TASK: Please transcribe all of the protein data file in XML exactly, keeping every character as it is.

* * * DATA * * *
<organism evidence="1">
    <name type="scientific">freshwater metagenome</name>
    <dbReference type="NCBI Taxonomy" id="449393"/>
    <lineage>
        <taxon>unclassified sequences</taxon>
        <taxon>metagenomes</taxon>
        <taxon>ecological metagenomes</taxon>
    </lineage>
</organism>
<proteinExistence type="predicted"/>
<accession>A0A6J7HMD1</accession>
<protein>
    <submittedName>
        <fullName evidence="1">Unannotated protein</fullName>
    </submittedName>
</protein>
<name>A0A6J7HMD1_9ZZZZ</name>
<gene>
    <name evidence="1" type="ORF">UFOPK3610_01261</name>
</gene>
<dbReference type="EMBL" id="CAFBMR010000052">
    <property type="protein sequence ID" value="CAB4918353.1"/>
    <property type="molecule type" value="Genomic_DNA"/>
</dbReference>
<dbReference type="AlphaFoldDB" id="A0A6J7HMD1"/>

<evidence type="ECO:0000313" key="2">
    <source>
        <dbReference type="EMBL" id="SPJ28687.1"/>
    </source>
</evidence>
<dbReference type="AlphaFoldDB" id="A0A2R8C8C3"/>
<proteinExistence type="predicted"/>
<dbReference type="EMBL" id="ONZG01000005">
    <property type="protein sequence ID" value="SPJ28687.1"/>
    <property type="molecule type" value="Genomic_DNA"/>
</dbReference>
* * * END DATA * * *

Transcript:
<organism evidence="1">
    <name type="scientific">freshwater metagenome</name>
    <dbReference type="NCBI Taxonomy" id="449393"/>
    <lineage>
        <taxon>unclassified sequences</taxon>
        <taxon>metagenomes</taxon>
        <taxon>ecological metagenomes</taxon>
    </lineage>
</organism>
<proteinExistence type="predicted"/>
<accession>A0A6J7HMD1</accession>
<protein>
    <submittedName>
        <fullName evidence="1">Unannotated protein</fullName>
    </submittedName>
</protein>
<name>A0A6J7HMD1_9ZZZZ</name>
<gene>
    <name evidence="1" type="ORF">UFOPK3610_01261</name>
</gene>
<dbReference type="EMBL" id="CAFBMR010000052">
    <property type="protein sequence ID" value="CAB4918353.1"/>
    <property type="molecule type" value="Genomic_DNA"/>
</dbReference>
<dbReference type="AlphaFoldDB" id="A0A6J7HMD1"/>

<evidence type="ECO:0000313" key="2">
    <source>
        <dbReference type="EMBL" id="SPJ28687.1"/>
    </source>
</evidence>
<dbReference type="AlphaFoldDB" id="A0A2R8C8C3"/>
<proteinExistence type="predicted"/>
<dbReference type="EMBL" id="ONZG01000005">
    <property type="protein sequence ID" value="SPJ28687.1"/>
    <property type="molecule type" value="Genomic_DNA"/>
</dbReference>